Along the U Street corridor, her honor finds all the comforts of home

February 2, 2013

The Social Committee at the U Street corridor condo building was planning a “progressive” holiday dinner party for its residents. People on the ground floor would provide cocktails and snacks; hors d’oeuvres would be on the next floor; and courses 1 to 3 would be on the next three levels up.

One person, at least, couldn’t make the original date but still wanted to pitch in.

“Dear Neighbors,” the new woman on the third floor wrote to the building’s e-mail group. “I hate to miss this get together, but I understand that if everyone else can make it, you can’t change it for me. I will contribute a couple bottles of wine before I leave. Warm regards, Sonia Sotomayor.”

Along the U Street corridor — a Northwest Washington hotbed of urban renewal — neighbors and take-out joints are embracing a relatively new arrival: Sotomayor, the nation’s first Hispanic and third female justice on the Supreme Court.

Sotomayor, who moved first to staid Cleveland Park after her 2009 appointment, now lives side by side with members of the city’s diverse class of professionals in a hip, transforming Washington neighborhood once known as the cultural hub of black D.C.

When Sotomayor, a former federal judge in New York, lived in Manhattan’s West Village, she seized on her neighborhood’s offerings, going twice a week to a bakery on Bedford Street for coffee and breadsticks and hosting friends at her apartment for Spanish or Thai take-in.

Now, Sotomayor is trying to re-create some of those rhythms in Washington.

Near her sleek U Street area condo building, where prices for units range from $350,000 to a little more than $1 million, the staff at the “green eatery” chicken place knows whom to expect when the name on the take-out order is “Sonia.” At The Greek Spot, the owner says that Sotomayor sometimes swings by on her way home from work for the $9.75 gyro platter.

Other Supreme Court justices — who live in Fairfax and Montgomery counties, Georgetown, near Adams Morgan or at the Watergate building — have been fairly involved in their neighborhoods, too.

The court’s proceedings are not televised, so they can maintain some level of anonymity when they venture out. The big exception: Clarence Thomas, who’s been a recognizable figure ever since his contentious 1991 confirmation hearings.

Then there’s Sotomayor. Last month, she took center stage, swearing in Vice President Biden during the inauguration ceremonies. Also, she’s been busy plugging her new memoir, “My Beloved World,” on “The Daily Show with Jon Stewart” and other TV shows.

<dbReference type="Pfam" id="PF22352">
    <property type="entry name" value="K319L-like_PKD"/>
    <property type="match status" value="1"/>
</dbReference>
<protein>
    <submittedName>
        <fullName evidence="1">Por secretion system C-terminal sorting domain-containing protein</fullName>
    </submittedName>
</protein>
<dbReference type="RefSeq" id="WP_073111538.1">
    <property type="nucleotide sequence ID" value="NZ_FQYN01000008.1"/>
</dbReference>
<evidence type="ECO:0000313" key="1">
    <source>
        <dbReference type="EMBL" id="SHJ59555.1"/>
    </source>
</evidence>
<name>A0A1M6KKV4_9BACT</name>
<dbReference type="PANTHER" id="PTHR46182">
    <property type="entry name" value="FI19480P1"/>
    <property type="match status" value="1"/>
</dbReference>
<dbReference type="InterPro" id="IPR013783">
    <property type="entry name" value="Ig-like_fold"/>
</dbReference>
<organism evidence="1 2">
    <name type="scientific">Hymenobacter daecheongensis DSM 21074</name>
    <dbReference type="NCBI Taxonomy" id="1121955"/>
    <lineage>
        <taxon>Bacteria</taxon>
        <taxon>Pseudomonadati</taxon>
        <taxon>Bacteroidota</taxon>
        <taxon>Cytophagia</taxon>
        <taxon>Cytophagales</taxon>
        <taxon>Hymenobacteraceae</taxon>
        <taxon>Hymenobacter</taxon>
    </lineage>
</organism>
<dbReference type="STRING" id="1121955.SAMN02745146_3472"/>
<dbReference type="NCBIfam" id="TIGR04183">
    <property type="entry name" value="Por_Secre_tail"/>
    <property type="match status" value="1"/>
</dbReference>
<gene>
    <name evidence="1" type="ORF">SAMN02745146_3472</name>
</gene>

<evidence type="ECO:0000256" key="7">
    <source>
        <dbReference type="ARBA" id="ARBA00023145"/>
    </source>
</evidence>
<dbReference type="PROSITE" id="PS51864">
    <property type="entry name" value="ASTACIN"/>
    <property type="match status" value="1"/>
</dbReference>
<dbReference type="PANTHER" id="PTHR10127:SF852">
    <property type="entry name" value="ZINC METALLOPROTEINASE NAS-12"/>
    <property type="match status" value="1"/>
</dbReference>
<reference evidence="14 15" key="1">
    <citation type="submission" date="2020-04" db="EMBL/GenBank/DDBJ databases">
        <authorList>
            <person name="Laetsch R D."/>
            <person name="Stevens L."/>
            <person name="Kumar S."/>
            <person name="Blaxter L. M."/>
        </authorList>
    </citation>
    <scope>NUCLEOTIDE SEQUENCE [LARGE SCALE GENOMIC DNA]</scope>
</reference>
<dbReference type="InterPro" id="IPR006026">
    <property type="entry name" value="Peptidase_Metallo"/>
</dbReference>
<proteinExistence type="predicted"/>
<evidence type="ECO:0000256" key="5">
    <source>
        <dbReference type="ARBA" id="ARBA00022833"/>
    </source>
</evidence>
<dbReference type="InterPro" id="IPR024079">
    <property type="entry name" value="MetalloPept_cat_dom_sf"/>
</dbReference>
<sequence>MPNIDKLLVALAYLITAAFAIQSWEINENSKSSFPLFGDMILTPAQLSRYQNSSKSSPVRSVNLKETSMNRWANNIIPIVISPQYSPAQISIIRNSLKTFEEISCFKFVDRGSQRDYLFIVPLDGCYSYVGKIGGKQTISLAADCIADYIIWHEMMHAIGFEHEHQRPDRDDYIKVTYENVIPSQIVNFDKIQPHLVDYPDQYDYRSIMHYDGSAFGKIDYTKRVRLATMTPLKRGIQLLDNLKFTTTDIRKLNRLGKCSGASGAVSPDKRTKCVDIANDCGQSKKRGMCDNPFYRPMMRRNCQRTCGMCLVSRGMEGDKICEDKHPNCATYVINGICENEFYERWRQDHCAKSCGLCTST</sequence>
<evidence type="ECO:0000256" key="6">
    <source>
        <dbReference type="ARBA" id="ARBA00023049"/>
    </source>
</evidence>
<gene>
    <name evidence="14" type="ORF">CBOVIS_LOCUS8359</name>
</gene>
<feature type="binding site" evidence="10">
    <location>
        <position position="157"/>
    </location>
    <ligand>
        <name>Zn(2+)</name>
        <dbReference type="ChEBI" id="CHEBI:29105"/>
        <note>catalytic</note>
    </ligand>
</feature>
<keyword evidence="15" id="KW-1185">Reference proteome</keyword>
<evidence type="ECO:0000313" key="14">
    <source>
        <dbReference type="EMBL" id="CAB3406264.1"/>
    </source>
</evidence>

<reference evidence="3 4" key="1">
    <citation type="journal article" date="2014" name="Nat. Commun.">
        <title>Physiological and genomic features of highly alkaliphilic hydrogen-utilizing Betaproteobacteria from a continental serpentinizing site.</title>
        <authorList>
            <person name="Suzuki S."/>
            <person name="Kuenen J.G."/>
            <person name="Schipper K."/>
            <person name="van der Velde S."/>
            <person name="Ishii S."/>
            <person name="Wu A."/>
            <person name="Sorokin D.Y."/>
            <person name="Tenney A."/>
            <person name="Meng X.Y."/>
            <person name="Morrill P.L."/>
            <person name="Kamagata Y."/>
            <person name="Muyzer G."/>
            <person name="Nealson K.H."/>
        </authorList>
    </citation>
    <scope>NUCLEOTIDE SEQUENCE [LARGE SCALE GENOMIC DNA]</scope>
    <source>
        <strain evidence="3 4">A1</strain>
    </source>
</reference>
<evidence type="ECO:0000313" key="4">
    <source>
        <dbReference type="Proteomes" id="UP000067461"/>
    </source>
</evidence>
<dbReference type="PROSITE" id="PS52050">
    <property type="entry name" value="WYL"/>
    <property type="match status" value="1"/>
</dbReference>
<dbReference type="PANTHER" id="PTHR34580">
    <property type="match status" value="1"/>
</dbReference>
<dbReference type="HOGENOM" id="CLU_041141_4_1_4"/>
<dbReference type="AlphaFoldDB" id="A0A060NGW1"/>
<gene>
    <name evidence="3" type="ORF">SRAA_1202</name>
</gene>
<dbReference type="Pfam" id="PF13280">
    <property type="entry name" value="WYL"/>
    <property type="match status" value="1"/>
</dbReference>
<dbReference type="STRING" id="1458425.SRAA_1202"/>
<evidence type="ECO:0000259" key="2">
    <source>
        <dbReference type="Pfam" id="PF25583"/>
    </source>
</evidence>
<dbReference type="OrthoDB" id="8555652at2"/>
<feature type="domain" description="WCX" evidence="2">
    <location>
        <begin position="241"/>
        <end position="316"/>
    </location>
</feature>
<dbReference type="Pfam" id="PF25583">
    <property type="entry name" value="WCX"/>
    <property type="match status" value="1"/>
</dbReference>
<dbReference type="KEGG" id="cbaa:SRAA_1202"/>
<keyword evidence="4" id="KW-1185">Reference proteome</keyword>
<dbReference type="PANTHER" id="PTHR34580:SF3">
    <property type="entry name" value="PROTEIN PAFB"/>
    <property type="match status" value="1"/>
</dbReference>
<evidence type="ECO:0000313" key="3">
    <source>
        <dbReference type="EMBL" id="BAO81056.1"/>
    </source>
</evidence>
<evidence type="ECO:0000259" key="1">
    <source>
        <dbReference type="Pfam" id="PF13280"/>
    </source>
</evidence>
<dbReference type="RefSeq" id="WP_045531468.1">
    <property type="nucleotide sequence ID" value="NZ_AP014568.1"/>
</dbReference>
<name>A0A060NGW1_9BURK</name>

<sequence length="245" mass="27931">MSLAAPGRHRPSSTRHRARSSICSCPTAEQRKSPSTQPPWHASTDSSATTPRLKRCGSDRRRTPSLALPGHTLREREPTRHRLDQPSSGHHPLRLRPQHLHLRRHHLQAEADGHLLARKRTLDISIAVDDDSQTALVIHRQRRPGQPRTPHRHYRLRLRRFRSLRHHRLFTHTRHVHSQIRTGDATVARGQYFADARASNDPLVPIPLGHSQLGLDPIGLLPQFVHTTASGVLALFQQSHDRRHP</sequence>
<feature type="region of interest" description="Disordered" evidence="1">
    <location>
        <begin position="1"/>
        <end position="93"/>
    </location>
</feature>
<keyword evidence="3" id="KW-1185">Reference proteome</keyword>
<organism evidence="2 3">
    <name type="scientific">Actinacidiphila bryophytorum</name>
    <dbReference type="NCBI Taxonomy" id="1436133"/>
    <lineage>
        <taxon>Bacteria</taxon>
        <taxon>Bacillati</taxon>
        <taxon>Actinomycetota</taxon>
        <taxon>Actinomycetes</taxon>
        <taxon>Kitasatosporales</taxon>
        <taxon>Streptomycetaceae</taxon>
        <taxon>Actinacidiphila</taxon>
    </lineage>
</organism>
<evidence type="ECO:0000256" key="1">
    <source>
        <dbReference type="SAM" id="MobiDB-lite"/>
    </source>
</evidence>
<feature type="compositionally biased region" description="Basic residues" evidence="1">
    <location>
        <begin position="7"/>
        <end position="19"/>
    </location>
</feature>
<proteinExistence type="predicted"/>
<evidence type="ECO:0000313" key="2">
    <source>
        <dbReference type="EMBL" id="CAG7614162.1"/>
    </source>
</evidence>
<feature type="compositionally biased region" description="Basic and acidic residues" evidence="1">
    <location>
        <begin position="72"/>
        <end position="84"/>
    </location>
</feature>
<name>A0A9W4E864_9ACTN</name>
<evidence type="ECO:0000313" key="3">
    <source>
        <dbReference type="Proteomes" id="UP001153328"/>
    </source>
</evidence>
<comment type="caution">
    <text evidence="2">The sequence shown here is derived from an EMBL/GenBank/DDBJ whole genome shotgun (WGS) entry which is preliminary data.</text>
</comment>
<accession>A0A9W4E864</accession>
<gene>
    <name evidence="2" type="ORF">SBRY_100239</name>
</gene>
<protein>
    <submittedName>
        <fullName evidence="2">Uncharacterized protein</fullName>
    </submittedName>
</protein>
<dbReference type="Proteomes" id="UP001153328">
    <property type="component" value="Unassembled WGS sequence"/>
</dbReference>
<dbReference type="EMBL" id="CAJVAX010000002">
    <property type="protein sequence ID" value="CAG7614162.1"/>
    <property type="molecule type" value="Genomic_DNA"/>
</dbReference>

Within her condo building, Sotomayor has already engendered such affection that last month another resident e-mailed the group list to remind everyone about her upcoming “60 Minutes” appearance:

“[M]ake sure to set your DVR’s to tape or watch 60 Minutes who will have our most famous and esteemed neighbor Justice Sotomayor on, speaking about her amazing life story from the Bronx to the Supreme Court. . . . 7 PM tomorrow! CBS.”

Slav Gatchev, 39, who is an emerging-markets finance specialist, said he occasionally runs into Sotomayor in the building. One recent night, Gatchev, dressed in sweatshirt and sweatpants, dropped off items for recycling in the garage and bumped into Sotomayor on her way home from work.

They greeted each other. Gatchev told her what he was doing, and he asked what she was up to. “She said, ‘I just came back from the White House,’ and I said, ‘Well, guess who had the better evening,’ ” Gatchev recalled. “She laughed. That’s the point. She totally seems to be part of the community. Whatever you do around your neighbors, I would do around her. It’s sort of like everything has changed and nothing has changed.”

Sotomayor declined to be interviewed for this article.

But in interviews with the media about her new memoir, she has talked a bit about her U Street life and her motivations for moving there.

She told The Washington Post’s Supreme Court correspondent last month that U Street reminds her of New York, where she grew up and worked as both a federal trial court and appeals court judge.

“U Street is the East Village,” said Sotomayor, who keeps a place in Manhattan’s West Village. “The East Village has been developing in the last 10 or 15 years, and I’ve often said if I was going to buy an apartment now, it probably would be in the East Village. So what did I do? I came to Washington and established a home in the East Village.”